It's five o'clock somewhere so of course we're getting a new movie with a dragon in it. Hope you've watched enough other stuff since the last one so you're not completely worn out at least. Director Nora Twomey and her joyous crew of other creative misfits bring along the adventure film My Father's Dragon, adapted by writer Meg LeFauve from the 1948 novel of the same name that was authored by Ruth Stiles Gannett. Elmer (Jacob Tremblay) is a young boy who moves from a small town to a city with his single mom Dela (Golshifteh Farahani), hoping for a new start as they struggle financially. Elmer on the other hand struggles with this change and runs away, ending up at a magical place called Wild Island where he's tasked with a rescue of a dragon named Boris (Gaten Matarazzo).
My Father's Dragon is certainly aimed at a much younger audience than the animation studio's latest output based on its softer tones, more approachable characters and writing but don't let that fool you about its possible importance or craft. Despite the slight jab thrown at fantasy storytelling constantly involving dragons, LeFauve and Twomey's version of the story still works in terms of both emotionality and entertainment. Common trope of a child encountering a magical being which takes them on a journey can hinder your initial investment because you've seen it million times before but both children and adults can take a lot away from it as the story is able to reflect things like environmentalism (loss of sea ice due to climate change, preservation of animal habitats), value of unselfish deeds or even just power of friendship.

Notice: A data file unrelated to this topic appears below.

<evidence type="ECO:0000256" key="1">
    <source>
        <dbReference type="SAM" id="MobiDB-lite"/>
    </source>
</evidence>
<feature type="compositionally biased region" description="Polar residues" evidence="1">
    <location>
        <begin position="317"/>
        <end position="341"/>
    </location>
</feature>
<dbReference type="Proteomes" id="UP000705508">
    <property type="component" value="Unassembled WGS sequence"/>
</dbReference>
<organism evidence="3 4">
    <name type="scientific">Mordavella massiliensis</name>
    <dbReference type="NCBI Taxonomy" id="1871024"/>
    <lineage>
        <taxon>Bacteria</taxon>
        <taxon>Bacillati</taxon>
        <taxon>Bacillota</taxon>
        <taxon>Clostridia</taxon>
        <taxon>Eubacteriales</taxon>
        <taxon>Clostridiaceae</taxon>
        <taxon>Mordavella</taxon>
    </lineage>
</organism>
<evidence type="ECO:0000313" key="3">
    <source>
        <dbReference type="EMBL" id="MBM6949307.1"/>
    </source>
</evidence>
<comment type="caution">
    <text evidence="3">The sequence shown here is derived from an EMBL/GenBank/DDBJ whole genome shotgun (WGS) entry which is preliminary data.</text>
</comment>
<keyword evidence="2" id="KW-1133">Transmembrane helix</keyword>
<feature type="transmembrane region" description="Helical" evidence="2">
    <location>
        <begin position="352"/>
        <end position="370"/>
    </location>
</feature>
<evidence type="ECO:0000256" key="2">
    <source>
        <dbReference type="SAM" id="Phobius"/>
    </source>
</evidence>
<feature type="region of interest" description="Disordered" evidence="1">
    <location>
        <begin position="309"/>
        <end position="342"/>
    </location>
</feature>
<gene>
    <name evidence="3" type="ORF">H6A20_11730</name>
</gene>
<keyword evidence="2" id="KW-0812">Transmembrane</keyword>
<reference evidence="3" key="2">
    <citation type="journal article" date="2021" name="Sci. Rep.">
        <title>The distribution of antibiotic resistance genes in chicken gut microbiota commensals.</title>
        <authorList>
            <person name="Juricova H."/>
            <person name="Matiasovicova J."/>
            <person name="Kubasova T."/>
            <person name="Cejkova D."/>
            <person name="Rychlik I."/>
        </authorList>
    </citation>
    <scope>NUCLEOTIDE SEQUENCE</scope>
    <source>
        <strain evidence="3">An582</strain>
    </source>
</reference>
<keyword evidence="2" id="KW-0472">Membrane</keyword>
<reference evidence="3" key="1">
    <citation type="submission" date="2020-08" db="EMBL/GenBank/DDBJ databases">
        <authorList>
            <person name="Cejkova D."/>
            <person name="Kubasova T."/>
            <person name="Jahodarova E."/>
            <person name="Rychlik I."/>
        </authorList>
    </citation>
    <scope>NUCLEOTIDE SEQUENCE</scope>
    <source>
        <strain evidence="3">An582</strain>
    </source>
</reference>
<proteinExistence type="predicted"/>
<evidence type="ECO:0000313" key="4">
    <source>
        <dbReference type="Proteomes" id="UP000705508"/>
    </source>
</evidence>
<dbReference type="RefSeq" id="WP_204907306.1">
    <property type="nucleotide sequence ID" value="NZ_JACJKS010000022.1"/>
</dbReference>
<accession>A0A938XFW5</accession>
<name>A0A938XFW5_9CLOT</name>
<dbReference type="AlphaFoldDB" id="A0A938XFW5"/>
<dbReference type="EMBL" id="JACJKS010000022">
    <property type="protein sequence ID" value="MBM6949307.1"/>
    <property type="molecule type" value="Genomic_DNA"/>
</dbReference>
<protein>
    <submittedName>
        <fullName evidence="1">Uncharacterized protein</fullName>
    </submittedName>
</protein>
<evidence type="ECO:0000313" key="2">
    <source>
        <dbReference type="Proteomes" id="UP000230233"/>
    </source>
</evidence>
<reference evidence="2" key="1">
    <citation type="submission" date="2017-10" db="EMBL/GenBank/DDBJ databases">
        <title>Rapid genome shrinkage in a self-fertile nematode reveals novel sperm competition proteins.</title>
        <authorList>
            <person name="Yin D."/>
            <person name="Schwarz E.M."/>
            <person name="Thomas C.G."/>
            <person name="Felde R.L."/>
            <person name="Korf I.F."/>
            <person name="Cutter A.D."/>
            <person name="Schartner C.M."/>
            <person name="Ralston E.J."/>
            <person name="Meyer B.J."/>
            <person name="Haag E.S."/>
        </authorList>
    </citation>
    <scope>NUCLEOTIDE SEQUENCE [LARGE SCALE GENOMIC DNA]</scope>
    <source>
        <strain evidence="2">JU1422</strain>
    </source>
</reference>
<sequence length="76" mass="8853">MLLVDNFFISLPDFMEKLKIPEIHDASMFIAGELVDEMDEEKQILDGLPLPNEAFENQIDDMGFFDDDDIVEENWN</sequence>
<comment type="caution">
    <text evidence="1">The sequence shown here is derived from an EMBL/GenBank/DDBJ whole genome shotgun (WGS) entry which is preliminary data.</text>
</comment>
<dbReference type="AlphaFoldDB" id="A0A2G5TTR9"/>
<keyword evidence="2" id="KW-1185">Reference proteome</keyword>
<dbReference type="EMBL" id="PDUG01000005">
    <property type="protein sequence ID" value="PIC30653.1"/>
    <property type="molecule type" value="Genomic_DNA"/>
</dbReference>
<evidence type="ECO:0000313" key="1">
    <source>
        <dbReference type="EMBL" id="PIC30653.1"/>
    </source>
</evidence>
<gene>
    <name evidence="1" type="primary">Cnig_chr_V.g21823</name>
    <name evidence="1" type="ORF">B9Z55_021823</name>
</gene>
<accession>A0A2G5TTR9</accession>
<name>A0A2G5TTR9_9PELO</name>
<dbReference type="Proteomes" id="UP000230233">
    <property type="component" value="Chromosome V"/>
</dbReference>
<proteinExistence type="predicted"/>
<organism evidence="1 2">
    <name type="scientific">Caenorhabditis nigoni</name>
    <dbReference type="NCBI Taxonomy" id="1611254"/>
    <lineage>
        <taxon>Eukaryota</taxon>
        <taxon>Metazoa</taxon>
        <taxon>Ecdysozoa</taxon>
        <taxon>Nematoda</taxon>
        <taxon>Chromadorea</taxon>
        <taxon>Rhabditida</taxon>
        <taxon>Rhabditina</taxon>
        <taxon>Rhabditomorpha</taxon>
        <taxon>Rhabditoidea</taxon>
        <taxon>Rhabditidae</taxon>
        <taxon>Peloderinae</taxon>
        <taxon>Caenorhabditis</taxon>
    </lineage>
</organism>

The movie also isn't just ideas filtered through this particular medium since there's a lot more to enjoy as well. Its character designs and usage of colour help to make it more digestible for really young kids but the animation as a whole works for the themes, the hand-drawn style making every frame worth gazing. Voice work is also solid and varied throughout the film, Matarazzo especially bringing his A-game for Boris which helps to make every joke and heartrending moment land as they're intended. Musical score by The Danna Brothers compliments the cast's work as it's often shifting from serene to bombastic and back when Elmer and Boris are running around the island. You might as well join them for 90 minutes, you won't regret it.
Smileys: Story, Gaten Matarazzo
Frowneys: Minor issues with originality
Amateur theatre is the true villain here.